The story of Jesus beginning his ministry with baptism can be seen as an allegory for how all of us can be immersed in a greater awareness of Omnipresence, know ourselves to be children of God, and feel called to share ourselves in creative ways to bless our world.
This spiritual baptism may or may not be celebrated with a water ritual, because the ritual is merely an outward sign of the inward event, and it is the inward event, the raising of consciousness, the awareness of God with, in, and expressing through us, that is most valuable in my view.
A sacrament isn’t a magical spell that makes something happen; it is an outward sign of inward grace, and grace is freely bestowed, withheld from no one; it can neither be earned nor lost.
Grace, unmerited favor, unconditional love, is simply the reality that divine Life is our life, it flows through us, it expresses as us, and it will never and can never abandon us.
Whether we are talking about the sacraments of baptism or holy communion, or sacramental rites such as confirmation or marriage or praying for the sick, or other actions that connect us to the indwelling gift of divine grace, such as volunteering, financial sharing, and even unrestrained laughter, we aren’t talking about doing something that makes something happen; we are talking about doing something that reminds us that right where we are, God is, and we are loved by this divine Presence.
So, baptism isn’t about how much water we use, or the age of the person getting splashed. It’s about a divine affirmation of our innate goodness. It’s never too soon and it’s never too late to celebrate that gift.
The divine voice in the story affirming Jesus’ sacred value and holy mission is actually a rendering of Isaiah 42.1, “Here is my servant whom I uphold, my chosen one with whom I am pleased, upon whom I have put my spirit; he shall bring forth justice to the nations.”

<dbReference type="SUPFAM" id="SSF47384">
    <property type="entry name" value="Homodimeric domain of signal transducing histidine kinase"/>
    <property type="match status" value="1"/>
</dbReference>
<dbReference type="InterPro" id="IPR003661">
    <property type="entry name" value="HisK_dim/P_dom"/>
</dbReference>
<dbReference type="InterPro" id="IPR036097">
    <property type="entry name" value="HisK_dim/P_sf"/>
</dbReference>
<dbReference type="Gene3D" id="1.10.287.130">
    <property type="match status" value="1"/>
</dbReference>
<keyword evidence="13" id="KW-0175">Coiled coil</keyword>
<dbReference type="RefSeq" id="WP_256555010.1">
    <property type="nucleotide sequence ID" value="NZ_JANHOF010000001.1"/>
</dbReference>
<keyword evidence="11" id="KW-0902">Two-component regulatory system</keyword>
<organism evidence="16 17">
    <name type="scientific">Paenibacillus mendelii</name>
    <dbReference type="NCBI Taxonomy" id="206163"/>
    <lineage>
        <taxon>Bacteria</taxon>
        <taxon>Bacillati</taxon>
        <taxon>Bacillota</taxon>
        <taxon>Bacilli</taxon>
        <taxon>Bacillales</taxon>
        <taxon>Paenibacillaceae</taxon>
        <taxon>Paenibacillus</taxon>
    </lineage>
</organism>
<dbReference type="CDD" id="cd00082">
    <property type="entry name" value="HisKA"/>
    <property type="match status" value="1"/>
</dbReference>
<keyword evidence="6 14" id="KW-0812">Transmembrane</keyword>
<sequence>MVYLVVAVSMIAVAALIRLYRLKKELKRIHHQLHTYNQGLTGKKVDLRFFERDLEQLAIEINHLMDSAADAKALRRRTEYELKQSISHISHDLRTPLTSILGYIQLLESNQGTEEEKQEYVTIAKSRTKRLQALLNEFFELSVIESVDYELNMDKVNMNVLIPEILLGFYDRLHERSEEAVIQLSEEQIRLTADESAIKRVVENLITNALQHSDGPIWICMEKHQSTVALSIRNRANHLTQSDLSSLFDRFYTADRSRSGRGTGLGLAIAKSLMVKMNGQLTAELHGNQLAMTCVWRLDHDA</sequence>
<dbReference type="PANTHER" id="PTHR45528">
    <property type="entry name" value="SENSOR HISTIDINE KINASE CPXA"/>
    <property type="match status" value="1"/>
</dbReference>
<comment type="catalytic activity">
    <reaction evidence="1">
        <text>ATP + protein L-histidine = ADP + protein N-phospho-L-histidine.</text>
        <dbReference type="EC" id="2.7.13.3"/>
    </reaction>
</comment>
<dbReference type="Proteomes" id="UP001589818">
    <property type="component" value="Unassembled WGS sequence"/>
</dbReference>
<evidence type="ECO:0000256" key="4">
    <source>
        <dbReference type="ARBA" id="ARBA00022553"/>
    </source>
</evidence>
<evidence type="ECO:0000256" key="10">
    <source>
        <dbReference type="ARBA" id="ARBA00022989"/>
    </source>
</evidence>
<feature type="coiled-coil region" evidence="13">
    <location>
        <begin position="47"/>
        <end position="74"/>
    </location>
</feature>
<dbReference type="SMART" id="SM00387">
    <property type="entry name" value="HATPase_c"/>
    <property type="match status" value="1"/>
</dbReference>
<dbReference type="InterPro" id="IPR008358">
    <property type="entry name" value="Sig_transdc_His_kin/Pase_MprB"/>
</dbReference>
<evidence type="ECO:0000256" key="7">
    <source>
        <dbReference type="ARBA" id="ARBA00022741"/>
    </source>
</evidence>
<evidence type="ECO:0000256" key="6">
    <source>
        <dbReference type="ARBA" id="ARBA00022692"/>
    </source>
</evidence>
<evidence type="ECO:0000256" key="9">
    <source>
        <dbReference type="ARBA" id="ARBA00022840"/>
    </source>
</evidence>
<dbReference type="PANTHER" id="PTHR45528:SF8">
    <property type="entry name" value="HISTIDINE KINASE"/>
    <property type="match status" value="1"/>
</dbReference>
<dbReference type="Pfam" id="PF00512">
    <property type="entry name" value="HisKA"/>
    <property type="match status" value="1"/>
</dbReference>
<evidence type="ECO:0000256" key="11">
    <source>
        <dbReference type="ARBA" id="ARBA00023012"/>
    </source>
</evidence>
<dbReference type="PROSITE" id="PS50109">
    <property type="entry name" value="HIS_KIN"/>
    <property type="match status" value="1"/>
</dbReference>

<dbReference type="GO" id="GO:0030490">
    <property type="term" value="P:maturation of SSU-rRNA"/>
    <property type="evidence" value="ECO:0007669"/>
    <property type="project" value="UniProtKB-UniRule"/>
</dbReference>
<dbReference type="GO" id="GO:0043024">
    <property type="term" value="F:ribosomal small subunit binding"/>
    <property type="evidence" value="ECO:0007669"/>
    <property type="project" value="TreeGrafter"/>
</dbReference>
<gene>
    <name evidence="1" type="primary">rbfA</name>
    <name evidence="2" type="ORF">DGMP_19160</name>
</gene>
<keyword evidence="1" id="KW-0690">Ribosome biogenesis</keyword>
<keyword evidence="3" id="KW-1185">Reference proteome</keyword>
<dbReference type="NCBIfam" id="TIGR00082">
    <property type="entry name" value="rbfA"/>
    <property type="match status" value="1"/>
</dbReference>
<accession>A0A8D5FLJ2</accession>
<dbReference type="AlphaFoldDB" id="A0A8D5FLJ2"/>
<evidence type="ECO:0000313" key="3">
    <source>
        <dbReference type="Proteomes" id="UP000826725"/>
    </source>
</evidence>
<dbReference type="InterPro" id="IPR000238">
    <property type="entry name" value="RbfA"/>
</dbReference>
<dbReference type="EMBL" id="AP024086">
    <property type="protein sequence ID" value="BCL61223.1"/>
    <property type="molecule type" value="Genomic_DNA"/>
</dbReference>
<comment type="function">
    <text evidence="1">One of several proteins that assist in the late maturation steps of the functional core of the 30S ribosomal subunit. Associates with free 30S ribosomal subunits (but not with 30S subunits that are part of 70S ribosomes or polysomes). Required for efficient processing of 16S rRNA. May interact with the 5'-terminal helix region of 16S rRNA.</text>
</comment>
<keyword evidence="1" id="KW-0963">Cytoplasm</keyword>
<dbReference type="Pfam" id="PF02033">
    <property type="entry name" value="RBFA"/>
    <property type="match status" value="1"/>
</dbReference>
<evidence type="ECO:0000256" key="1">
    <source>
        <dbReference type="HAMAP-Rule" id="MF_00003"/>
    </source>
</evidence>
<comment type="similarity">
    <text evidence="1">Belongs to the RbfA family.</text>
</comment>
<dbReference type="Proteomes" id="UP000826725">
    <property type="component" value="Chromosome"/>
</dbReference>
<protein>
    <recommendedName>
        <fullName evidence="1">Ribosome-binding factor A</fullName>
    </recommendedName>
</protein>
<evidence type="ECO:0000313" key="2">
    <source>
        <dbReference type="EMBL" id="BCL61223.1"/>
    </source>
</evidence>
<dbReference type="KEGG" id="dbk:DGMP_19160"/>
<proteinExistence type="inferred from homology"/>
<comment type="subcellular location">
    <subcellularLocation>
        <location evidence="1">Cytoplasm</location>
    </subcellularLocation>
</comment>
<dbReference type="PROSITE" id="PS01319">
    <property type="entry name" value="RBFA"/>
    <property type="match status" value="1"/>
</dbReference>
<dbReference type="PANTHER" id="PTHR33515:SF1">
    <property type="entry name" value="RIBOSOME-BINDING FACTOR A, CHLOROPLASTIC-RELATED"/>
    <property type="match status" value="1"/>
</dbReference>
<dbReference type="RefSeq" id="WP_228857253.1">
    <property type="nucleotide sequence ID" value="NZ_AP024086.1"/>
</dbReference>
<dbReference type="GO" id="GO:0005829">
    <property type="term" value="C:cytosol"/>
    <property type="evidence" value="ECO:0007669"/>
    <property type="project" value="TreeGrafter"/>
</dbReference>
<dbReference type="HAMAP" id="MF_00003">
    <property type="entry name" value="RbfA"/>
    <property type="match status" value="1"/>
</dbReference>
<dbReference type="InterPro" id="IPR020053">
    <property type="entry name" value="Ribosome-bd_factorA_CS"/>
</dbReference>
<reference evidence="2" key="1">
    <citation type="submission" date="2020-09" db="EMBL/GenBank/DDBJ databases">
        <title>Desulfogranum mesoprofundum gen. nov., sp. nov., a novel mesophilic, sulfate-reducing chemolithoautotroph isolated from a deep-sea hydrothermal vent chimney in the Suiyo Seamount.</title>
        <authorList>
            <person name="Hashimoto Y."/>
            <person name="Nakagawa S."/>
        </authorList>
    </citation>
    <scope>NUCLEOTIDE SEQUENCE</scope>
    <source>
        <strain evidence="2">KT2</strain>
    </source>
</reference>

Hebrew bible scholars tells us that Isaiah’s “servant of God” image refers either to Israel as it was, or to ideal Israel as the prophets hoped it would become, or to Isaiah himself or some other prophet at the time. The gospel writers take the ancient text and apply to Jesus, as if to say that his ministry was about bringing forth justice to all people, the affirmation of the sacred value of all people, promise of God’s all-inclusive and unconditional love.
Matthew, with his star narrative last week affirming the sacred value of a peasant child and foreign astrologers from a religion different from Matthew’s own, does it again with Jesus’ baptism.
The heavens open. The divine and the human merge. The sacred is found in the mundane. The transcendent is imminent. Eternity is now. And sacred value of God’s child, God’s children, God’s creation, is affirmed.
Following baptism Jesus’ ministry commences. Baptism is a beginning, a launching pad, a calling forth, a word of encouragement as one is sent out to do something.